Citizens v. Ouhrabka

From Wiki Law School does not provide legal advice. For educational purposes only.
Citizens v. Ouhrabka
Court Vermont Supreme Court
Citation 190 Vt. 251, 30 A.3d 1266
Date decided August 5, 2011


  • Ouhrabka was the owner of a jewelry store in Rhode Island
  • RBS Citizens, N.A. = Citizens Bank = a bank that loaned Ouhrabka's company more than $15 million
  • In August 2006, Ouhrabka signed a personal guarantee with Citizens Banks ("Citizens") whereby he became personally responsible for 1/2 million dollars of the debt
  • Later on, Ouhrabka accepted personal liability for all of the jewelry company's debt
  • Ouhrabka submitted a financial statement to Citizens listing his house that he co-owned with his wife as tenants by the entirety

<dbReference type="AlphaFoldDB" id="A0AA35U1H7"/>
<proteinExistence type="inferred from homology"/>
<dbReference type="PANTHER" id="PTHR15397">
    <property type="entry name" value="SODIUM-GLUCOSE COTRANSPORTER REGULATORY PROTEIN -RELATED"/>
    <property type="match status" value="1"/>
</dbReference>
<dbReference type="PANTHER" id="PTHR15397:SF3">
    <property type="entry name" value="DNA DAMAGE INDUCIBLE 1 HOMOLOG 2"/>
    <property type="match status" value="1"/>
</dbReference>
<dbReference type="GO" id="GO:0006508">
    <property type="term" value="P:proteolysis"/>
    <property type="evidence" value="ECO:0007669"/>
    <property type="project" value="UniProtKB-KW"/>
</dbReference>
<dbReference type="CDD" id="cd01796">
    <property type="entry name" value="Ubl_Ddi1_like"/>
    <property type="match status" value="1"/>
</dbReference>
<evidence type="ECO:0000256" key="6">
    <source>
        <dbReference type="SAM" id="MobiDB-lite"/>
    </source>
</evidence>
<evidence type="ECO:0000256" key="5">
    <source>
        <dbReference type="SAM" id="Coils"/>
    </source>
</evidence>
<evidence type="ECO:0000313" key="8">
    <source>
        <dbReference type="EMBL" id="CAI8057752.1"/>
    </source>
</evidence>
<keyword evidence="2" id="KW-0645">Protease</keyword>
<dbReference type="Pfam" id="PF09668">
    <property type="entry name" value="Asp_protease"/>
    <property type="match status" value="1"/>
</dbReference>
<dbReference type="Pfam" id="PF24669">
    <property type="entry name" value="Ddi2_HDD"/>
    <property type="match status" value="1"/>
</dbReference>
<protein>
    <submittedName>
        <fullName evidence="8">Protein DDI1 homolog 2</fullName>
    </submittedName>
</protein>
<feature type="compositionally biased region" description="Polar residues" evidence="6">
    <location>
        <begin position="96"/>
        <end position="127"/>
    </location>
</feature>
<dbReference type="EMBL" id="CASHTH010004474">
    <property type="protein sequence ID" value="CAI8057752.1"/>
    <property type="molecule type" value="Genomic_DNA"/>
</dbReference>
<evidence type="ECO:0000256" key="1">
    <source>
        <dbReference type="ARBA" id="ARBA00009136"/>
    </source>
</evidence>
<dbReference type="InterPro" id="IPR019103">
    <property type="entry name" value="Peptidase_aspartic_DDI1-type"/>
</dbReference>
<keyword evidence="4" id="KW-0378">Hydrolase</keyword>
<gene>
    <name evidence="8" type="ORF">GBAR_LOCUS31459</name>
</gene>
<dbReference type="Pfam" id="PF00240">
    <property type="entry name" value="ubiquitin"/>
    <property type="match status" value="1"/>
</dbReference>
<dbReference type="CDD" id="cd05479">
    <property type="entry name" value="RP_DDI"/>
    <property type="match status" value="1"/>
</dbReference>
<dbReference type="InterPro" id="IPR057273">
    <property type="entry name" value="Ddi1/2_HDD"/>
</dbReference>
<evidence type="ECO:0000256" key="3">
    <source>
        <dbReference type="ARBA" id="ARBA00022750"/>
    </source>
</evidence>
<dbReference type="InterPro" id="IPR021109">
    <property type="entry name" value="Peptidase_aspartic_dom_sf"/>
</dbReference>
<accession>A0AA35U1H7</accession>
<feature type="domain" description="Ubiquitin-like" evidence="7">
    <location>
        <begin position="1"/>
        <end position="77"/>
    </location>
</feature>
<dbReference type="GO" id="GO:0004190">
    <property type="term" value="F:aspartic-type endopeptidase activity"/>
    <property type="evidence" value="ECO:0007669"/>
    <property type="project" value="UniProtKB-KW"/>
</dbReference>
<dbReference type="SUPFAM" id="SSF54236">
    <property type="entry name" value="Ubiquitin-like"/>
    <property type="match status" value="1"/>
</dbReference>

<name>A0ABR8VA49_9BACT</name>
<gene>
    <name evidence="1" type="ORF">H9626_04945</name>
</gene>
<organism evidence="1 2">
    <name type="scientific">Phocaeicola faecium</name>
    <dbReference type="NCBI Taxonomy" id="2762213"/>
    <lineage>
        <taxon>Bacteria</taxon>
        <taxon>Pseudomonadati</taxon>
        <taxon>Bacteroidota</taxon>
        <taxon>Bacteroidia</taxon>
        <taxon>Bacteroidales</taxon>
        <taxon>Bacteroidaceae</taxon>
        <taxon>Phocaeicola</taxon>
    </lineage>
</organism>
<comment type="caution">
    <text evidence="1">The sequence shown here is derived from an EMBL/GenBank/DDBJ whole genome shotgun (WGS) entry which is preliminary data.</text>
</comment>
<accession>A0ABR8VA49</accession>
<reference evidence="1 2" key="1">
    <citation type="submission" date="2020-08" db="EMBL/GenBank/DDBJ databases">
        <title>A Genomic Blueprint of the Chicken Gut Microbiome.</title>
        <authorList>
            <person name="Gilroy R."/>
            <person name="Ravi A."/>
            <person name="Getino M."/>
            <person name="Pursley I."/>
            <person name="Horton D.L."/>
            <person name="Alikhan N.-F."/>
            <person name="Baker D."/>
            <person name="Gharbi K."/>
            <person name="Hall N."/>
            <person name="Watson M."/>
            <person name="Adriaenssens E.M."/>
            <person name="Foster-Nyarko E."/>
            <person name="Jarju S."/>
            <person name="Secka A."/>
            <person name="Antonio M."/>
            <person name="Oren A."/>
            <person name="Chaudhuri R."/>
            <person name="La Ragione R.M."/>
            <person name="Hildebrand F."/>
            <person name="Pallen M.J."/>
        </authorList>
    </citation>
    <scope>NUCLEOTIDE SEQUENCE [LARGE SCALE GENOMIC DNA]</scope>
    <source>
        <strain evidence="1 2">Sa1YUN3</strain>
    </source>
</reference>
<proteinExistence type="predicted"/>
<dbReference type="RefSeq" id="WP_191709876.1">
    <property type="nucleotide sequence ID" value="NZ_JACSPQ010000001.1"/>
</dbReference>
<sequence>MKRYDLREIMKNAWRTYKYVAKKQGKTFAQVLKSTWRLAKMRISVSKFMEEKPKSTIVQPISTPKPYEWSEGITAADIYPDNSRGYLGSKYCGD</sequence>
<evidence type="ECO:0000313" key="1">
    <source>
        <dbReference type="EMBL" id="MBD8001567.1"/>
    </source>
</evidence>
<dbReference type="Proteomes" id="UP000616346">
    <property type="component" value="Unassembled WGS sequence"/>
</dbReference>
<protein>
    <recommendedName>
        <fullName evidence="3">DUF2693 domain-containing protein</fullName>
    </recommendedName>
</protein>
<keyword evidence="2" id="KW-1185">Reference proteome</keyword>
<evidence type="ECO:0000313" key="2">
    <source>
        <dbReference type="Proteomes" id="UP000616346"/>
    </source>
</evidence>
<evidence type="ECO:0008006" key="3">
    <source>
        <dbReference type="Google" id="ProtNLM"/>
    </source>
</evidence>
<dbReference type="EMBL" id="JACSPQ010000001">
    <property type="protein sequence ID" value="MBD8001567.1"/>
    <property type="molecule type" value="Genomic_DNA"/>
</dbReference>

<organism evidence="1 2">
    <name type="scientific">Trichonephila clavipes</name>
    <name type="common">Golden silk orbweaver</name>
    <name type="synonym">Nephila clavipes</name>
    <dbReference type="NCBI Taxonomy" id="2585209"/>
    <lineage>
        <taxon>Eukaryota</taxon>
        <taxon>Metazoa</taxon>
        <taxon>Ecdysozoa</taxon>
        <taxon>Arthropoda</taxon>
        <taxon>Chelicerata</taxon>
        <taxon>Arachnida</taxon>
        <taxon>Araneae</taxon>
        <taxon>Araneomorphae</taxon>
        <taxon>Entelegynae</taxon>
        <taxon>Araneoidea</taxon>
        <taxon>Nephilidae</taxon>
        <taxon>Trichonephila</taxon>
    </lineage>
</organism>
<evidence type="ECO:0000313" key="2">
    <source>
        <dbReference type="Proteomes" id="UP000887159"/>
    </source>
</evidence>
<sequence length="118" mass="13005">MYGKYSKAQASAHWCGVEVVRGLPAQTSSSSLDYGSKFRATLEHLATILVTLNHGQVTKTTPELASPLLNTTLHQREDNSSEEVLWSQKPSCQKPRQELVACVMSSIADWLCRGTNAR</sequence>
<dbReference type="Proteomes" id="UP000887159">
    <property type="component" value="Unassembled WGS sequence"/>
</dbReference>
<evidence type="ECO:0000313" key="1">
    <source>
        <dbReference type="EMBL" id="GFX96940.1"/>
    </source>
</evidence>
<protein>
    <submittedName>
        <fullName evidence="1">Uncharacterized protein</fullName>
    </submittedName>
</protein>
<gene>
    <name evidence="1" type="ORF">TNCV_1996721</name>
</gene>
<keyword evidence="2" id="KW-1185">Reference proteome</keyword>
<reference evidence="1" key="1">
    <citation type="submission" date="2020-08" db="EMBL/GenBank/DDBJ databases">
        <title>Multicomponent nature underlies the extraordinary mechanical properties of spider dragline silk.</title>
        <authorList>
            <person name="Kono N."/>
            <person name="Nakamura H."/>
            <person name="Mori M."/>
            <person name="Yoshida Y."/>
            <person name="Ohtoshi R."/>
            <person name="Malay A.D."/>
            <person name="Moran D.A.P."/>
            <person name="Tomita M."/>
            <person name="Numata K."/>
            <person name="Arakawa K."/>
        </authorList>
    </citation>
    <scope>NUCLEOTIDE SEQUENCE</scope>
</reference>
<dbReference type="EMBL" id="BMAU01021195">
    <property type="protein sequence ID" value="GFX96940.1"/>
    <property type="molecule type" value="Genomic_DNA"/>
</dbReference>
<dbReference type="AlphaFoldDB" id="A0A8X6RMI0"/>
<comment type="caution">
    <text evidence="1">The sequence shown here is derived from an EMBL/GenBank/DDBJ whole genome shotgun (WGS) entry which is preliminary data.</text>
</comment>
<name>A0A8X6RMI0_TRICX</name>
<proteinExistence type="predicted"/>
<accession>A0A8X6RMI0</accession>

• Ouhrabka's house with his wife was worth $1/4 million at the time
  • The jewelry store was placed into receivership.

Procedural History

  • Citizens Bank sued Ouhrabka in a Vermont state court seeking to recover an estimated $10 million.
  • Citizens sought to attach a writ to Ouhrabka's house
  • Citizens lost & was denied the writ because Ouhrabka's wife was not a debtor
  • Citizens filed an interlocutory appeal to the Vermont Supreme Court


Can an individual creditor of 1 spouse satisfy a debt personally owned by that spouse by attaching a lien to property jointly held by both spouses (tenants by the entirety)?


No; an individual creditor of 1 spouse can't satisfy a debt personally owed by that spouse by attaching property jointly held by both spouses as tenants by the entirety.




The Rights of Married Women Act of Vermont was applied in this case.

Please be advised that a court in another court could have ruled differently.